"We are using all our strength to get rid of him, either by killing or kidnapping," Taliban spokesman Zabihullah Mujahid told Reuters by phone around Sept. 10. "We have informed our commanders in Helmand to do whatever they can to eliminate him."
Mujahid made the same threat in an earlier interview with Agence France Presse, saying the Taliban had a "high-value plan" to get the prince. "It is not important for us to kidnap him," he said. "We will target him and we will kill him."
Harry qualified as an Apache helicopter pilot in February after completing a rigorous 18-month training program in the United Kingdom and United States that left him and his fellow trainees, "up to the challenge of operating one the of the most sophisticated attack helicopters in the world," according to a statement from Britain’s Defense Ministry.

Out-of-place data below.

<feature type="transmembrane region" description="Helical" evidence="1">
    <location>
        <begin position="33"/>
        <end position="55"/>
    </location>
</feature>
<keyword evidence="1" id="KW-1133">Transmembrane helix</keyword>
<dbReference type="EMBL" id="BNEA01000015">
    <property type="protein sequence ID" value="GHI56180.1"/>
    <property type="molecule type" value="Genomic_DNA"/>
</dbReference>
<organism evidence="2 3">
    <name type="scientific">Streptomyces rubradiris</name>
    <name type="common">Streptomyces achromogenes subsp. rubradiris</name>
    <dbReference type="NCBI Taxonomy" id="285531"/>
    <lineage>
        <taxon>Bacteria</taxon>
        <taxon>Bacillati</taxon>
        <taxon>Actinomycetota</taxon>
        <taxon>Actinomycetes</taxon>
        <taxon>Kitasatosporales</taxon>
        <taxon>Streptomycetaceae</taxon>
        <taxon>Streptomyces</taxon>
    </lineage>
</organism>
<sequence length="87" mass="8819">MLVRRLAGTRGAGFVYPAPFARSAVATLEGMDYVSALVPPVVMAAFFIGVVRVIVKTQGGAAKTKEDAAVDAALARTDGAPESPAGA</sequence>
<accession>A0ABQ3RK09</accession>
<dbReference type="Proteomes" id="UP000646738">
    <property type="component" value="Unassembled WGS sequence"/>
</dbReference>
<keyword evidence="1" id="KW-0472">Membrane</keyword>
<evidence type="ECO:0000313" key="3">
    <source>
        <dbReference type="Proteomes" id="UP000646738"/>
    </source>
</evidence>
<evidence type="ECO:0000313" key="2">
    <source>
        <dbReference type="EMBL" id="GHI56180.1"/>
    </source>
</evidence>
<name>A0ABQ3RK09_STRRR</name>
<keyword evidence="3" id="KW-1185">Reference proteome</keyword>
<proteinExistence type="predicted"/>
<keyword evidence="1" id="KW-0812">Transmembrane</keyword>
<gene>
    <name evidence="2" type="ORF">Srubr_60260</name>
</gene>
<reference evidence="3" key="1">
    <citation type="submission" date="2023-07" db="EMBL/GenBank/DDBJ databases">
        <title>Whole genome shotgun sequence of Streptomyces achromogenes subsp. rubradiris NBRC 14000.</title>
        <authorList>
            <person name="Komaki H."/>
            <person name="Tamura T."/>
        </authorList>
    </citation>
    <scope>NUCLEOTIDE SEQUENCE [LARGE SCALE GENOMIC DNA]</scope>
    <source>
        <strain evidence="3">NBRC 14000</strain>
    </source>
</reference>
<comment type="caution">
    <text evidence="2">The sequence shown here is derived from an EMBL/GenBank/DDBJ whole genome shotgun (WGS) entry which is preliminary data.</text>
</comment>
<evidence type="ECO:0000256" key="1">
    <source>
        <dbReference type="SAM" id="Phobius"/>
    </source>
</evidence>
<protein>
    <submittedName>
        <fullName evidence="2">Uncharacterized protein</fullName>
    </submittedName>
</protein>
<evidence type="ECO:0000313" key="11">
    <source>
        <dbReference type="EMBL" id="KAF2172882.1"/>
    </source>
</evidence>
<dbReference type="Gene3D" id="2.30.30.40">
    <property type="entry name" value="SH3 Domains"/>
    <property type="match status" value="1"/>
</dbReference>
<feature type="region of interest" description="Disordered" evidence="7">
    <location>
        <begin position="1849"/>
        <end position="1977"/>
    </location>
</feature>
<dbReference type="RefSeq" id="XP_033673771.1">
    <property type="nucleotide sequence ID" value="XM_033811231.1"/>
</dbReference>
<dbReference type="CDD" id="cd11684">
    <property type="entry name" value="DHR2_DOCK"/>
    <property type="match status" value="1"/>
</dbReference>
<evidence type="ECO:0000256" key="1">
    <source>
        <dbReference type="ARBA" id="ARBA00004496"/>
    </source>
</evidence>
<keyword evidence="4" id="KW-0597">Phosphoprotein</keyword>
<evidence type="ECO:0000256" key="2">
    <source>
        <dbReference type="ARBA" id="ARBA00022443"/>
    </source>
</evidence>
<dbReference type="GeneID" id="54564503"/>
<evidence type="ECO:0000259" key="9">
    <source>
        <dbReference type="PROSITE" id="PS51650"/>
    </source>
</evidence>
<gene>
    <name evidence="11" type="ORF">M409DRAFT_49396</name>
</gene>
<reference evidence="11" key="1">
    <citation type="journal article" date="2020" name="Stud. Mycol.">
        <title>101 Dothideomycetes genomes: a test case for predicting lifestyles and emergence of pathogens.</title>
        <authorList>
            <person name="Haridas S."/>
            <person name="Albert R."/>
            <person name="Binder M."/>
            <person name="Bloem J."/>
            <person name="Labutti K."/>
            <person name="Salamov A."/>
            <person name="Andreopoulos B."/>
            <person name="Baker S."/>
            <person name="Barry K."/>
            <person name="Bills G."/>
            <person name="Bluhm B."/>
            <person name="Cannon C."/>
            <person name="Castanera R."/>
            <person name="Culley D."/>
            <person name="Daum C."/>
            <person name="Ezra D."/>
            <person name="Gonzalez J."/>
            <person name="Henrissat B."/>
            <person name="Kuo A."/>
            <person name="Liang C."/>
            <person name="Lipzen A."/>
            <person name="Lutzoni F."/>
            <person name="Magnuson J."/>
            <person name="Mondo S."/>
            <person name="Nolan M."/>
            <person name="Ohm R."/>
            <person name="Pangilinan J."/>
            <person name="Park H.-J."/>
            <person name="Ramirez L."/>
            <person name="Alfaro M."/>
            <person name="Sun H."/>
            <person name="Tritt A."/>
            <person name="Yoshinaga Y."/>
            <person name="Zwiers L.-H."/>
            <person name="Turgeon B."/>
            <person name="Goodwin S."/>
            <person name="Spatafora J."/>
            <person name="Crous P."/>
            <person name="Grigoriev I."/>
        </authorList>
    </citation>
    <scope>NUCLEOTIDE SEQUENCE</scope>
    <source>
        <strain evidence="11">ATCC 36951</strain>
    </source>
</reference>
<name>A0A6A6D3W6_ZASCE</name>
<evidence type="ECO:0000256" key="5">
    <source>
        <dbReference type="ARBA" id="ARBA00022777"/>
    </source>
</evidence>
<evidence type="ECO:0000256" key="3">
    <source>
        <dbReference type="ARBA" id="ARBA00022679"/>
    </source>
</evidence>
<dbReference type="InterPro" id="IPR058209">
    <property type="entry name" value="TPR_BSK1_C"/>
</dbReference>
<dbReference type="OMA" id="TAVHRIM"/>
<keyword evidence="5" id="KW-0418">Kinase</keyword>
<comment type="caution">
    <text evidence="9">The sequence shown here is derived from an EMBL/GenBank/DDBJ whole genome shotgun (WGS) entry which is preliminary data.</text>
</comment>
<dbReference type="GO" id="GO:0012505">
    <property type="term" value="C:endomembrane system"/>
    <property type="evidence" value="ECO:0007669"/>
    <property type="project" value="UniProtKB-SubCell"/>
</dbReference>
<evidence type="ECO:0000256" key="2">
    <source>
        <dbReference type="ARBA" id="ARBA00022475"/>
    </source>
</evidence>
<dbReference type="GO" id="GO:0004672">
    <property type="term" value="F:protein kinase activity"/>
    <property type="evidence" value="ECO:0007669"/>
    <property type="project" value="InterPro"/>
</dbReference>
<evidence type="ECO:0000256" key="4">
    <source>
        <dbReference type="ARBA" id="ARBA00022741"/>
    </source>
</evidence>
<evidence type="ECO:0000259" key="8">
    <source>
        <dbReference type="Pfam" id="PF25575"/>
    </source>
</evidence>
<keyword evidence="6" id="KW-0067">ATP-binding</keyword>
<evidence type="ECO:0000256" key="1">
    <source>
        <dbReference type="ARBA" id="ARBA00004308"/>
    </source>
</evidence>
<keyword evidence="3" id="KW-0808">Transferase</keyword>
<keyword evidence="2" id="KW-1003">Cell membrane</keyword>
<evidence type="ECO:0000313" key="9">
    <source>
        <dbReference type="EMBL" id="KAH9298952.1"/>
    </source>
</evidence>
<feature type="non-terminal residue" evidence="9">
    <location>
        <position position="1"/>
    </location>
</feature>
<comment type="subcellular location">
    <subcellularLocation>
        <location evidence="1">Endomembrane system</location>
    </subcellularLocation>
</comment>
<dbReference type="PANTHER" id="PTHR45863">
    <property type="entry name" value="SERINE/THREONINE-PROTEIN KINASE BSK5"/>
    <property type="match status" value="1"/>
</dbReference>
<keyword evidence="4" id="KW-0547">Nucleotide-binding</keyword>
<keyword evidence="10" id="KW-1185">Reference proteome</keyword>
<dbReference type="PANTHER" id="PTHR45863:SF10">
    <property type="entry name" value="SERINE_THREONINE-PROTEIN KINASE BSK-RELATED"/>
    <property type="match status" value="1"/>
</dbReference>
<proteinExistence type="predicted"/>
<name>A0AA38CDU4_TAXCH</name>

The Sun broke news last January that the 18-month training program included Harry, who first entered the military in 2005, being hooded and threatened in intense hostage training to prepare him for a possible return to Afghanistan.
Harry, the third in line to the throne, is the first British royal to complete that level of intense training, according to the Sun. His current tour of duty in Afghanistan will make him one of the most decorated Royals in history.
After completing his U.K. and U.S.-based training, in February, Prince Harry was named as the best front-seat pilot, or co-pilot gunner, from his class of more than 20 fellow Apache helicopter pilots. Harry’s award was one of only two given at the end of the training course and marked the student whose "overall performance during the course is assessed as the best amongst their peer group," the ministry noted.